The Post Office scandal shows podcasting still comes second to TV

Mr Bates vs The Post Office isn’t a new story

I love podcasting. It’s an art form of endless variety, and I’m a passionate advocate for my favourite shows, as well as the medium as a whole. I spend far more of my time with podcasts than with TV and in fact, outside of a few guilty pleasures (such as rewatching Scrubs for the fifth time), I find I barely watch TV any more.

It’s tempting to think that this view is shared by an increasing number of people, particularly with more and more high-profile podcasts hitting the airwaves. Occasionally, however, I’m served a reminder of podcasting’s place within the media hierarchy, and never has that been clearer than amidst the recent conversation around the Post Office Horizon scandal.

On New Year's Day, ITV aired the first episode of its miniseries Mr Bates vs the Post Office - a docudrama starring the wonderful Toby Jones that covered an ongoing scandal involving faulty accounting software, corporate cover-ups and a vast miscarriage of justice. The show has proven to be an immediate hit and has sparked national interest around the case, with politicians taking notice and vowing to step in and correct this egregious wrong. 

However, I find the fact that this conversation is only just now being had somewhat galling on a number of fronts; firstly, as a dedicated member of the trade press (and a former member of the tech press, to boot), it’s frustrating that the outstanding work of the dedicated journalists at Computer Weekly who played such a pivotal role in uncovering the scandal have gone unnoticed up until now. While their role is rightly recognised in the new series, they have been trying to raise awareness of it for over a decade. 

Secondly, the scandal has been covered extensively by a number of podcasts, including Wondery’s Generation Why, The Guardian’s Today In Focus, and a ten-part series produced for Radio 4 in 2020 and released on BBC Sounds. Why, then, are the general public and the government only just now starting to take notice?

The answer, sadly, seems to be that TV still commands far more cultural cache than podcasting. A primetime drama series on ITV has the ability to raise awareness and influence opinion in ways that podcasting apparently hasn’t managed to crack. 

Of course, this isn’t to say that podcasting doesn’t have the ability to make a difference - the number of true-crime podcasts that have reopened cold cases, uncovered fresh evidence and revealed previously-hidden scandals of their own is proof enough of that. However, the fact remains that even the most revelatory podcast doesn’t land with the same impact as a major TV production.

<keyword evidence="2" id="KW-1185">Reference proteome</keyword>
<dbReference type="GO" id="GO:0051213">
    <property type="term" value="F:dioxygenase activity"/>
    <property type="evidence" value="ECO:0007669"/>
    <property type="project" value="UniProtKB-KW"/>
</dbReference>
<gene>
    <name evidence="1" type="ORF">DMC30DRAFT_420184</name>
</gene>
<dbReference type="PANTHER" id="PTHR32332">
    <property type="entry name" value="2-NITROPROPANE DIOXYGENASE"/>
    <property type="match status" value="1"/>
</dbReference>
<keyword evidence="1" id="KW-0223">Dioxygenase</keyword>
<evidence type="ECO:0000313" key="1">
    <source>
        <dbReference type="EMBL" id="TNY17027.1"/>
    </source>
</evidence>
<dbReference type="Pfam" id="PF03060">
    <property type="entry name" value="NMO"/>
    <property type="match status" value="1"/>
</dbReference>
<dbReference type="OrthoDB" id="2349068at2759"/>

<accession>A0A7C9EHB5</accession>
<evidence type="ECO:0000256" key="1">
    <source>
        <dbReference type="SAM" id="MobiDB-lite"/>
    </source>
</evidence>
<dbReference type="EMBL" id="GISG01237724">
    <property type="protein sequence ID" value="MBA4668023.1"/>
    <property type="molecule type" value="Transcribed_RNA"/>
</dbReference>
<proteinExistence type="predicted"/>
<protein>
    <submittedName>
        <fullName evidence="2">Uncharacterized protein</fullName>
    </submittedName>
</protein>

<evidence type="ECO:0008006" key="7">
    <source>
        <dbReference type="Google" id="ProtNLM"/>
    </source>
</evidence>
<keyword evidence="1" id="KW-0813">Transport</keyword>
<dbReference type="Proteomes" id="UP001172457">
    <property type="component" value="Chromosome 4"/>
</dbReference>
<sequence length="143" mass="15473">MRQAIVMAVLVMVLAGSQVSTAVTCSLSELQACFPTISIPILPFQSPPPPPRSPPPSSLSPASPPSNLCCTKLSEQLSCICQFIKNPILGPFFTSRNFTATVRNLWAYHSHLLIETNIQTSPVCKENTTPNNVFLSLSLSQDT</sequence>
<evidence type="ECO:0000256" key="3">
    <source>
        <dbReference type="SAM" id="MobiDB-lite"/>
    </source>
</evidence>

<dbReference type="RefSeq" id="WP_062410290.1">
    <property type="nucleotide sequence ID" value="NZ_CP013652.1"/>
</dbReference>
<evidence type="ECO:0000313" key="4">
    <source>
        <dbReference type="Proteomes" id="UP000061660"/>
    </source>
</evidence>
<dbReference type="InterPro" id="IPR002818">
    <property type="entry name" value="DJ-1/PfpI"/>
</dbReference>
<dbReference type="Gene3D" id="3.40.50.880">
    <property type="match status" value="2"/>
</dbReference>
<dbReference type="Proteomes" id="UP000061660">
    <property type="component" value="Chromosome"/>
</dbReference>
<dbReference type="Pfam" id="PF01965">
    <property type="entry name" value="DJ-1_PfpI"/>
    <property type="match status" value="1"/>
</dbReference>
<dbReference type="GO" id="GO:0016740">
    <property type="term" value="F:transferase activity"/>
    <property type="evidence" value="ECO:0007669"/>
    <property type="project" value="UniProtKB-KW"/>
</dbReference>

Part of the reason for that may lie in the problem podcasts have with discoverability. Even in our modern world of digital TV and on-demand streaming where the choice of channels stretches into the hundreds, there’s only so much to choose from - which makes it all the easier for shows like Mr Bates vs The Post Office to stand out, particularly when they’re on one of the UK’s top channels. 

Podcasts, by contrast, have to work that much harder to be noticed, and don’t have the luxury of piggybacking on an existing channel’s broadcast schedule. While collated feeds like Tenderfoot TV or Sony’s The Binge are making an effort to replicate the network effect of a curated channel of programming, it doesn’t work in quite the same way.

The truth is, as much as we in the podcast industry like to highlight the growing popularity of the medium and the deep engagement it has with listeners, in terms of reach and profile, it still simply doesn’t compare to TV - at least, not yet. We need to be realistic about this fact, and focus our efforts on raising its profile through doing excellent work, and then shouting about it to as wide an audience as possible.

The success of ITV’s Post Office drama does have a silver lining for podcasters, however. It’s likely to fuel renewed interest in TV dramas covering real-life scandals and investigations - something that the podcast industry has been doing a roaring trade in for years. It’s not hard to imagine the likes of Blanchard’s House’s dolphin sex scandal podcast Hooked On Freddie making a compelling drama series, for example, or the BBC’s podcast around a bizarre crossbow murder, which already has echoes of ITV’s Broadchurch.

Cracking the podcast-to-TV pipeline is still the goal for many production companies, and this most recent example is evidence of why that is. Podcasting may build connections and affinity like no other medium, but when it comes to making a splash, TV remains the reigning champ.


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